Sunday, July 1, 2018
to Old Family Lines
Every now and then, when I realize just how many new record sets have been digitized and added to online collections, I like to take the time to review what needs to be updated in my own family trees. For some of those lines, I haven't been down that way for a long time, and there is a lot of work to do to attach these recent document additions. For others, I find dead ends where I simply couldn't find any documentation at all to bust through those brick walls. Until now...
My latest focus has been on my mother's southern American lines—families living in places like Florida, Georgia and Tennessee, the kind of locales too far away for planning research trips. Now, with so many DNA matches piling up for southern connections I can't yet fathom, it's a good time to work out these snags. That is exactly what I've been doing in the past few weeks, and I suspect it will be a project that takes up a good deal of my time throughout the rest of the summer.
The work, of course, will have repercussions on my biweekly tally, as I see myself shifting from at least the intention of dividing my time equally between my mother's and my mother-in-law's trees. In the past two weeks, I've bumped up the tally on my mom's tree to 13,732, an increase of 97 individuals added on my maternal side. On my mother-in-law's tree, the pace was almost the same, adding 86 names to total 15,527 individuals. However, as I focus more on my southern lines, I expect to see that maternal tree catching up with my mother-in-law's lead count.
Of course, in the midst of all this new focus, the trees for both my father and my father-in-law have suffered. I haven't added one single new name to either of those trees. Unless a breakthrough happens on the paternal lines—unexpectedly—these two trees will be set aside for the remainder of the summer, while I devote most of my energy to my southern roots.
Meanwhile, the DNA matches which are driving me in this focused research direction keep advancing, slowly but steadily. I have 3,166 matches at Family Tree DNA, over one thousand at Ancestry (where they don't provide a count over that number), 994 at 23andMe (which includes an actual increase of ten, an unusual shift from my ever-decreasing match count there), and 4,826 at MyHeritage. For the most part, I have no clue who most of those people are, no matter how diligently I've been working on this issue.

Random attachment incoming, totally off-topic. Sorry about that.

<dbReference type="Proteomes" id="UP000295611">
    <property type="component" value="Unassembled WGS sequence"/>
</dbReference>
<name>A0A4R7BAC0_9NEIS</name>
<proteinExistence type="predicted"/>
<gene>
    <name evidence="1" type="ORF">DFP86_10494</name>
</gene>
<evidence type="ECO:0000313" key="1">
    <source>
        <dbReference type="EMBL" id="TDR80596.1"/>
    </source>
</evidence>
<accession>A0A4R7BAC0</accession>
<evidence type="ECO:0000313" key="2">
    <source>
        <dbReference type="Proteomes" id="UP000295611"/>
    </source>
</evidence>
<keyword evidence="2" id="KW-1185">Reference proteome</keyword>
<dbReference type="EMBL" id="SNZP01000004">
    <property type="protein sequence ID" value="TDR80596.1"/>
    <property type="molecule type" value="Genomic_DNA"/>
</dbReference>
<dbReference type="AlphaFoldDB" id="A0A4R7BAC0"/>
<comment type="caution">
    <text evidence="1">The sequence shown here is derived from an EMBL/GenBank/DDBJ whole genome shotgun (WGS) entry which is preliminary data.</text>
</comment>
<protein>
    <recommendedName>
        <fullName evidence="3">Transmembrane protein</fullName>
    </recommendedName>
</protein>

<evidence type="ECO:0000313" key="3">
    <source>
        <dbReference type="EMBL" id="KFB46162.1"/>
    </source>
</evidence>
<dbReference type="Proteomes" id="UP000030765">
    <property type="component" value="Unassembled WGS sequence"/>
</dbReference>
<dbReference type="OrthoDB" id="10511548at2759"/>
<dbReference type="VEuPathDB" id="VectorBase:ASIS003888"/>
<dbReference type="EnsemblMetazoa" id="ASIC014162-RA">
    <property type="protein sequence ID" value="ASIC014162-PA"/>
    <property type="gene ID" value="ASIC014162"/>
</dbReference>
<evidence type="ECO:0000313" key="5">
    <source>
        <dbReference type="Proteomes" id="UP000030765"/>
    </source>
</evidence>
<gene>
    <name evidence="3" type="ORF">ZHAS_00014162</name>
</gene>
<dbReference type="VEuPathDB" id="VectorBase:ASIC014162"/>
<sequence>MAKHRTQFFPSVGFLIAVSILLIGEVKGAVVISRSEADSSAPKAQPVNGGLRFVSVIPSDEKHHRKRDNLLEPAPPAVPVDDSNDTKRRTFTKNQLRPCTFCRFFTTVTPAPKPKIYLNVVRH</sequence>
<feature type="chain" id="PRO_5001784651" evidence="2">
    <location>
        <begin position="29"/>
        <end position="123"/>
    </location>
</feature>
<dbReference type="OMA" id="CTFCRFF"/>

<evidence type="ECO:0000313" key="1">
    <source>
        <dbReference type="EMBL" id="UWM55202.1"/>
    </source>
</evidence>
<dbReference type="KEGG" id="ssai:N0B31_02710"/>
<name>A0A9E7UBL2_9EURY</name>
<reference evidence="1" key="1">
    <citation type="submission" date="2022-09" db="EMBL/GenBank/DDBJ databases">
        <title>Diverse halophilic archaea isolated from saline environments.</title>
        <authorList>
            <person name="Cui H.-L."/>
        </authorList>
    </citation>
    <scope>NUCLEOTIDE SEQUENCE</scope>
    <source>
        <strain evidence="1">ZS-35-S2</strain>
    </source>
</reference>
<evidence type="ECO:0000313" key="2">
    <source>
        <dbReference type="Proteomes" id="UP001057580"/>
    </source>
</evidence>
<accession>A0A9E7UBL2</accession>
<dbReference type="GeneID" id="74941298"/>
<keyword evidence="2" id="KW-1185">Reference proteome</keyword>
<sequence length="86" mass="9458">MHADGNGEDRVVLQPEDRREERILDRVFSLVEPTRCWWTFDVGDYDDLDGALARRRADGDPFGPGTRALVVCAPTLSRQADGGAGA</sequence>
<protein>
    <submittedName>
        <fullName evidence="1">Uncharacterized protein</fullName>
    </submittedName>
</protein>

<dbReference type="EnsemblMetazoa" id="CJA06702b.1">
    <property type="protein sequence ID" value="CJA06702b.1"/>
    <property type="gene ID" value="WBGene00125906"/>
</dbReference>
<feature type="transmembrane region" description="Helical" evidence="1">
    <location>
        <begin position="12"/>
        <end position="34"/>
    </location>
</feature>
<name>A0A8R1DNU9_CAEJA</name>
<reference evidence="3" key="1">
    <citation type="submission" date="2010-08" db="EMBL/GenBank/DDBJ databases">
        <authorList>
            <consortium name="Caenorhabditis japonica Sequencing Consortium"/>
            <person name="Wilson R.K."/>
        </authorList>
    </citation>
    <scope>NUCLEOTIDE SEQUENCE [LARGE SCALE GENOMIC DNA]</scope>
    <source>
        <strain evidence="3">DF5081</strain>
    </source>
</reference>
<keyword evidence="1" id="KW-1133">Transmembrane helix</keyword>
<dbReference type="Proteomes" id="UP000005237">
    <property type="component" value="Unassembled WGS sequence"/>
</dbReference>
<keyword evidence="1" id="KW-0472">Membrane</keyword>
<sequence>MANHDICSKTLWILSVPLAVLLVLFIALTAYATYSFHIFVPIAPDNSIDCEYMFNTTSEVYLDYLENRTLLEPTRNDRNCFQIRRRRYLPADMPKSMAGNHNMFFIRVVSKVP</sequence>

DNA matches for my husband—for whose test I serve as administrator—are not quite as high a count as mine. But they're getting there. He has 2,005 matches at FTDNA. He's catching up at Ancestry with 607 matches which are fourth cousin or closer. At 23andMe, it was he whose count went backwards this time (albeit by only one measly match) to total 965 matches. And at MyHeritage, he has 3,404.
All those matches are enough to keep a full time employee busy for weeks unending. I'm experimenting with various database management programs and techniques, but still at a loss as to how some of these people connect to our family trees. Very few of those matches are close cousins. Most wander out towards those outer circles of relationship in that nebulous second to fourth cousin orbit.
And yet, I can't help but wonder if, having pursued these neglected southern lines in my mother's family, I might suddenly realize how a good number of these mystery people connect. This is just a part of my family I know very little about. It's about time to open the door to the possibility of that discovery.